To the Soviet public Mikhail Koulakov belongs to that strange phenomenon commonly known as the "phantom artist. " Indeed, his drawings were reproduced in newspapers and his paintings appeared briefly in a few group exhibitions. In intellectual circles, primarily in Leningrad, he enjoyed a certain fame, while however it seemed that the artist did not really exist. He was not cited by the critics, and the general public never had the opportunity of seeing his paintings included in the vast number of official exhibitions, much less in one-man exhibitions. The artist existed but he was never seen, especially after his departure for Italy in 1976.

The same destiny befell many "non-conformist" artists such as Kabakov, Bulatov, Rabin. It is incorrect to speak of integrity and validity of the artistic process when an entire segment is excluded; indeed, no living being which is mutilated can aspire to a healthy development. About the late 1980s the so-called "phantom art" began to be replaced by an art which sought its own directions and investigations. Having surpassed the period of prohibition, it remains the responsibility of the work of art itself to define "who's who" in art according to individual style.

The work of Mikhail Koulakov is still seeking a place in the artistic life of the country. Thus, this retrospective exhibition is not only a first encounter with something already known, but in a certain sense it represents the completion of the general panorama of the art of our time.

One of Koulakov's unique traits has always been a perseverance and consistency of artistic investigation. Each step in the creation of form is pondered, considered and deeply felt, and his spontaneity can be seen as an unexpected action in an otherwise rigorous system of figuration, rather than just the result of chance enlightenment. For Koulakov the artistic experience of other painters (he often cites Pollock, Tobey and ancient Russian art) never results in reinterpretation or imitation, but rather serves as a pretext to affirm his own independent thought. For this very reason perhaps already in its "phantom" existence the art of Koulakov was not intended as an unrestrained polemic as an end in itself, but as a personal interior meditation where the "artistic form" meant "essence of life. " This type of meditative art usually makes the life of an artist difficult; it leads to isolation, but at the same time it lends a philosophical depth to the work.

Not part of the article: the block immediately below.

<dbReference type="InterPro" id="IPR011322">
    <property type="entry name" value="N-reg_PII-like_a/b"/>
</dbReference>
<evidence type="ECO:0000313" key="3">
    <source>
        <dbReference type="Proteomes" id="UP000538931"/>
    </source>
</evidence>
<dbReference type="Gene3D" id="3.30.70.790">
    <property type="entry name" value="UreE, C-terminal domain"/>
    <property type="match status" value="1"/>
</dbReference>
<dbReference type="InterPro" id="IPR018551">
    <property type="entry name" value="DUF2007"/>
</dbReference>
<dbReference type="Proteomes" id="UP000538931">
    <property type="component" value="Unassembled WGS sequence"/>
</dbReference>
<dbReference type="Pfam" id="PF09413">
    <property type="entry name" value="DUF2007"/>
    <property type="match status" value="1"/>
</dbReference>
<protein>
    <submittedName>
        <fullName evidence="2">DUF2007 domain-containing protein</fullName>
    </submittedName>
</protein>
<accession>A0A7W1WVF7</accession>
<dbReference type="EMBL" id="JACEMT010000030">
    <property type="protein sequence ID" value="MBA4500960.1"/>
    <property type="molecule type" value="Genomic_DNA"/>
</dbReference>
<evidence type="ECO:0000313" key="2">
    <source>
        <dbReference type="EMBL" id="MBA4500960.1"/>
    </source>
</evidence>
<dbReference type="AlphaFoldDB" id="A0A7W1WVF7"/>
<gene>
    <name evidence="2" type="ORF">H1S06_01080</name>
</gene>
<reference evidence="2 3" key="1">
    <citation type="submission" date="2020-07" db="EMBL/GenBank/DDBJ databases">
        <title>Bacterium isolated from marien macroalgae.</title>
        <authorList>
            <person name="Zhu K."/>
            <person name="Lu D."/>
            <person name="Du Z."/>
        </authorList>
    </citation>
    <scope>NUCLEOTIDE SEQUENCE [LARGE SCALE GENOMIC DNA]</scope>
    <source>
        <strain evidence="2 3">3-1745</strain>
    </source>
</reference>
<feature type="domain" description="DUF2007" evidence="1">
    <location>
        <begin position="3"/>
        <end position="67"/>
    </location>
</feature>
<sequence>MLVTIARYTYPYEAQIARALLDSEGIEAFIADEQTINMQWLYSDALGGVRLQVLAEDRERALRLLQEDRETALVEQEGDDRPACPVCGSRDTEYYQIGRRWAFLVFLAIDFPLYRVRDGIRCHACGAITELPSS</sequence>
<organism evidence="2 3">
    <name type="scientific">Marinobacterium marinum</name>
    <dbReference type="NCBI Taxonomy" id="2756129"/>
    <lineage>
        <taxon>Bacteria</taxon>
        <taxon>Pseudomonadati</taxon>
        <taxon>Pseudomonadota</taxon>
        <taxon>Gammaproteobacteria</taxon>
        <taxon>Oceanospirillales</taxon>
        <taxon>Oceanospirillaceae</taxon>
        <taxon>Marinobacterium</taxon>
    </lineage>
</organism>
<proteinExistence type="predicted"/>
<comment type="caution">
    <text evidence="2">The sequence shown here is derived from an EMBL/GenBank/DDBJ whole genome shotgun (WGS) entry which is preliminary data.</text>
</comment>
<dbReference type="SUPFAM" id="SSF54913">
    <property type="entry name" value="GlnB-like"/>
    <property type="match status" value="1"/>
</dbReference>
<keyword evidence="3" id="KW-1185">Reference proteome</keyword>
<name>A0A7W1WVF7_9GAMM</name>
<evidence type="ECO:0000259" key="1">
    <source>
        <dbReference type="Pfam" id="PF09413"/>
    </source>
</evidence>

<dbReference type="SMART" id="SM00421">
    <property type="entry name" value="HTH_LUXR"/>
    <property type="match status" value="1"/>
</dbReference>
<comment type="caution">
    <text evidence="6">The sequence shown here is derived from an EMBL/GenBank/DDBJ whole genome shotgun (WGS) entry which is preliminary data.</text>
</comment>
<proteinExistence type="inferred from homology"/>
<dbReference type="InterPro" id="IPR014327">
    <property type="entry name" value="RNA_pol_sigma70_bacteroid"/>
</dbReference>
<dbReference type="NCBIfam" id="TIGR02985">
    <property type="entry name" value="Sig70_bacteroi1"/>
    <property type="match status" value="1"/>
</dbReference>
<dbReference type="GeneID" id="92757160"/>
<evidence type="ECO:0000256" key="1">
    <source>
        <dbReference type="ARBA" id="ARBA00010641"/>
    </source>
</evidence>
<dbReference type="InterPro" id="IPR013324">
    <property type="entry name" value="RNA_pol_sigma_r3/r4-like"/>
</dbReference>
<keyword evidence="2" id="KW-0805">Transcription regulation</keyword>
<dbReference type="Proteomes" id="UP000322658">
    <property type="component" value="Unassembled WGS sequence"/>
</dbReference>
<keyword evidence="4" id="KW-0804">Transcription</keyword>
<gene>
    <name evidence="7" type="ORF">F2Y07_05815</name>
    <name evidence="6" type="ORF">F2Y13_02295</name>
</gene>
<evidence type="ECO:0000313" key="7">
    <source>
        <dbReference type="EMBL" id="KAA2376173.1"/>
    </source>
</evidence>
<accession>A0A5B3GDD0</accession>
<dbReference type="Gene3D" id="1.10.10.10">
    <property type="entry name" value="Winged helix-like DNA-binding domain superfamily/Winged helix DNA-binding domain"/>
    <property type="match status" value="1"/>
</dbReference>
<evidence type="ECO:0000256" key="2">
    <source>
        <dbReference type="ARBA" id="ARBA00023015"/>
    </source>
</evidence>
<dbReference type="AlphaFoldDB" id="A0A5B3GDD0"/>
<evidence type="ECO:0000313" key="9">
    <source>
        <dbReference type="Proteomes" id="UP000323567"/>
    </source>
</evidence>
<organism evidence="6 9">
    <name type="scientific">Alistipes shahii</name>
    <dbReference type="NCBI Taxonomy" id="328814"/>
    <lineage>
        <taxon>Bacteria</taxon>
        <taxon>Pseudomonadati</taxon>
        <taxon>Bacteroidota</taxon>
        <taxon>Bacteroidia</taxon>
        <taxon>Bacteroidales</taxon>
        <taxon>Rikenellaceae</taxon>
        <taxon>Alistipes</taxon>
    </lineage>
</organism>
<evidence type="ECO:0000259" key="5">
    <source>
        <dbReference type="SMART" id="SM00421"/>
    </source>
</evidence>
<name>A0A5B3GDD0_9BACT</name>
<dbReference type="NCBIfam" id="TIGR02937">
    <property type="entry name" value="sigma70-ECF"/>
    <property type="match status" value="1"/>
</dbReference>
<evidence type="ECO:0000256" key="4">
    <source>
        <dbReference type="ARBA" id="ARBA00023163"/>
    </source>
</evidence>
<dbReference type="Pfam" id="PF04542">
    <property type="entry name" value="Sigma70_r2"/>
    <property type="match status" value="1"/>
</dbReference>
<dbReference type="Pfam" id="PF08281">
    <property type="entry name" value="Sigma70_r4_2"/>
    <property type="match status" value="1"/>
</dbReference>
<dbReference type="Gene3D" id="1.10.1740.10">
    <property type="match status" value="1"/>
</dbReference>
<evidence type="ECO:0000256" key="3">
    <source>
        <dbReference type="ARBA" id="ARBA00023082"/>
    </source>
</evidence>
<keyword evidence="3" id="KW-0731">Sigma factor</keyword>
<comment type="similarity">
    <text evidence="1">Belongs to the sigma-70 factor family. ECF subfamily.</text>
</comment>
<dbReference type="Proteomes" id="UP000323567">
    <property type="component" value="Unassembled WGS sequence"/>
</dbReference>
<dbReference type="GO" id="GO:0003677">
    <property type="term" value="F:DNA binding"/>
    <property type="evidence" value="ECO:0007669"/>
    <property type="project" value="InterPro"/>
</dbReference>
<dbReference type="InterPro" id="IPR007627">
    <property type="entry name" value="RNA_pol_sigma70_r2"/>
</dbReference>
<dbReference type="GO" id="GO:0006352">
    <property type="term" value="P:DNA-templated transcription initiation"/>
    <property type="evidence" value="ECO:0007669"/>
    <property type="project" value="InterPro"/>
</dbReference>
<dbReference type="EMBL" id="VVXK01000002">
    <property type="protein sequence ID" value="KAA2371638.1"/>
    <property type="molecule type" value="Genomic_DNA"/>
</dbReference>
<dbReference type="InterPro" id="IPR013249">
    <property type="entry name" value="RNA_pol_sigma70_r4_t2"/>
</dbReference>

Koulakov himself divides his artistic activity into three main periods, each connected to a particular geographical area and to an artistic vocabulary: Moscow, Leningrad and Rome. Each period is distinguished from the others by one small detail, leaving unaltered the continuity of his figurative solutions and in particular his relationship to form. Early in his career the artist chose the Informel as his means of expression, exploiting the dynamic gesture, the spontaneous movement of the brush, and the unpredictable results obtained by the fluidity of the paint. However, his art was never like Pollock's "action painting. " The pictorial structure of Koulakov's works is always more rigid, the relationship between the color fields is rigorously calculated, the construction is controlled more by the movement of thought than by the spontaneous movement of the brush. And this leads to an appreciation of the subject, in particular in his early works, where the Informel coexists with figures and objects, blending them into an abstract composition.